Monday, December 2, 2013

A Working Post: A Best Practices Guide to Citizen Journalism

Main Purpose: to create a guide for citizen journalists who are just entering the field and need information on the ethics of their content, the best outlets for their content, and how to work with media professionals.

Preliminary Exploration: I began by reading Dan Gillmor's We the Media, which gave me a foundation in the beginnings and importance of citizen journalism. Much of my current and relevant information has come through the articles that Google Alerts sends me for my searches (citizen journalism, grassroots journalism, participatory journalism). I've also poked around on websites completely devoted to publishing citizen journalism.

Relevance to Digital Culture and My Audience: With new technology making it easier every day for ordinary citizens to take high-quality photos and videos, as well as share text-based articles online, citizen journalism has come to the forefront of many people's minds, including but not limited to media professionals. People often get their news socially, perhaps through an article shared over Facebook, rather than going to the same professional media source regularly. My audience--the citizen--has had very little formal education in journalism, yet is expected to create content comparable in quality and truthfulness to someone who has been professionally trained in the field. This guide will give information and resources for further learning.

Format: This project will take the form of an ebook.

Outlet: This ebook will be freely available on, and I am currently looking into additional opportunities to share my work.

Curation: After reading Dan Gillmor's book, my main curation has been with article-length sources on citizen journalism, but I will probably need to add in sources from more book-length scholarship, even if I don't read the whole book (being true to the subject, if not giving the information of the whole book). My primary sources are plentiful--it's quite easy to find citizen journalism these days. A very easy place also links to my curation of community. There is a Google+ community of 88 members for citizen journalism. Less specific but just as useful are the communities for social journalism (almost 2,300 members) and journalism educators (163 members).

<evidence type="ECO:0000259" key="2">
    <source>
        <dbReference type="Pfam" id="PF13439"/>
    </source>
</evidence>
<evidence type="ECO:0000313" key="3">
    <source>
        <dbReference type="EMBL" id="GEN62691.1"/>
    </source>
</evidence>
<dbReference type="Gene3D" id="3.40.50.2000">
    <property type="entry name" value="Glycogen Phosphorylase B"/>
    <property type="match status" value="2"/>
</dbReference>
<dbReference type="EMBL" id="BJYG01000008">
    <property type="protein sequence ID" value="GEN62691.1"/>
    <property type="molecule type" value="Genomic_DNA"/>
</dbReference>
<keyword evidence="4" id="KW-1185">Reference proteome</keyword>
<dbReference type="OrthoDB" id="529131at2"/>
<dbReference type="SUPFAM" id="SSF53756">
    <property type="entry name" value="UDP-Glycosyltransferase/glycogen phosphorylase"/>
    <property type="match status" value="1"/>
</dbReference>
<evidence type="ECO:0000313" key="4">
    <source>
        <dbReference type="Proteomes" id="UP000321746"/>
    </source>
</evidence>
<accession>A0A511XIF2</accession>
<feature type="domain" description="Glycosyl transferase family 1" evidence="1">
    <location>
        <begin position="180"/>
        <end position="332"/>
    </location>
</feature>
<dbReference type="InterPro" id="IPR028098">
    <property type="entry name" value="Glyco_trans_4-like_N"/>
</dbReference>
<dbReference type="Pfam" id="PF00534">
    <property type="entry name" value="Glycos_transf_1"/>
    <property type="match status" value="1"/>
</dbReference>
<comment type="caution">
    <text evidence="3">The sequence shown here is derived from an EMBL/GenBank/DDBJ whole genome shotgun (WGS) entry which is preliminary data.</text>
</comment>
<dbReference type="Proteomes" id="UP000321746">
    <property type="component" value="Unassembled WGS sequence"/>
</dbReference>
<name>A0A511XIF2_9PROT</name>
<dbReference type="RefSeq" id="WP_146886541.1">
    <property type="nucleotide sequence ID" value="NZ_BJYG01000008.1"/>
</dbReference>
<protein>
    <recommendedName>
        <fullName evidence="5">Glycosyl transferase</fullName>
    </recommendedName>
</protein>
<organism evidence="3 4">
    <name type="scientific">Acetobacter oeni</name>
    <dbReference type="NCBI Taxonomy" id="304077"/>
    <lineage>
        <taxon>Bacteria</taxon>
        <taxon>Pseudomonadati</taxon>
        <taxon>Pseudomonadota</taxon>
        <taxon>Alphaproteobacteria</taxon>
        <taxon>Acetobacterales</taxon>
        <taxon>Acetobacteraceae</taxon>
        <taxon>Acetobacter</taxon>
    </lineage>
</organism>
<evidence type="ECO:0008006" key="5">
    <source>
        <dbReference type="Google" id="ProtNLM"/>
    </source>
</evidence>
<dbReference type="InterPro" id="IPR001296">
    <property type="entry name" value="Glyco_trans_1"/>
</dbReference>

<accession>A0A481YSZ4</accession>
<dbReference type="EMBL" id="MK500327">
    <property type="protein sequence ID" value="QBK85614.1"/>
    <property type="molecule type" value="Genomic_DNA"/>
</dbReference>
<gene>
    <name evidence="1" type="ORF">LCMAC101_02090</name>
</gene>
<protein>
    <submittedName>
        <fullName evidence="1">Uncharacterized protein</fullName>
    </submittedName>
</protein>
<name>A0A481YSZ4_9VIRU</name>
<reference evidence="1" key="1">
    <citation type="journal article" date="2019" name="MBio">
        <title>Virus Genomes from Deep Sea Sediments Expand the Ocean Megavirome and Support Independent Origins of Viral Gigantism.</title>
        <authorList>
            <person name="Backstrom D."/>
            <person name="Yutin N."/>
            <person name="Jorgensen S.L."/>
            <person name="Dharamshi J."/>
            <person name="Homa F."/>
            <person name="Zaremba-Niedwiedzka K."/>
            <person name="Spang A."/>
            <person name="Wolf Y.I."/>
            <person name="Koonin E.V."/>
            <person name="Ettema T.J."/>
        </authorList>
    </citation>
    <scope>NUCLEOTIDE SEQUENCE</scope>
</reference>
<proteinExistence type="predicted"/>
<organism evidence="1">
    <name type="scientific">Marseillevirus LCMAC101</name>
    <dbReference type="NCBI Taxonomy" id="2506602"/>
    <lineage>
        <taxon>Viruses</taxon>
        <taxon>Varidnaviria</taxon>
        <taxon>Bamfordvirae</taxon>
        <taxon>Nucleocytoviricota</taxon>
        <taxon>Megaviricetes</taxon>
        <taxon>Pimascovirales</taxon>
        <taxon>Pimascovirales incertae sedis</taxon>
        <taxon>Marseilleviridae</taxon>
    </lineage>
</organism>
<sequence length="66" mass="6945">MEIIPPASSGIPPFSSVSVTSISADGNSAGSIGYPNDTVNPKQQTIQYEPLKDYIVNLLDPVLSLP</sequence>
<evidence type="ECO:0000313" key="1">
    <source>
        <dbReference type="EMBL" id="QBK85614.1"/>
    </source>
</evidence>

Social Proof: I've had plenty of informal discussions with friends about different levels of formality in journalism and what information we trust. A little more formally, I've had discussions with my academic peers about citizen journalism. Some of them commented on the issue of truth in journalism--what is better shared or leaked and what is better censored? Others have commented on whether or not "professional" journalism should be considered more reliable anyway; they've also connected it to the maker movement. Dr. Burton did a very useful post on the best practices of citizen journalism in response to my interest in the subject; it's nice to see when someone else becomes interested in a topic that you are too. I'm looking forward to more interaction with the Google+ communities that I mentioned previously. These members are on a level between peers and experts, much like citizen journalists in general. I've realized that direct contact with my expert sources is somewhat lacking--though I've learned a lot from them, they don't know that I exist. It's time to step it up there (more on this in the "Next Steps" section).

Next Steps: I'm starting work on a prototype for my guidebook. I'm going to do things a little out of order and create my outline with an introduction and filler text, make a sample ebook for myself to see if that changes how I create my content, and then finish writing the content and filling in all of my sections. I also plan on trying more direct contact with my expert sources--maybe Twitter will yield some results. Wish me luck.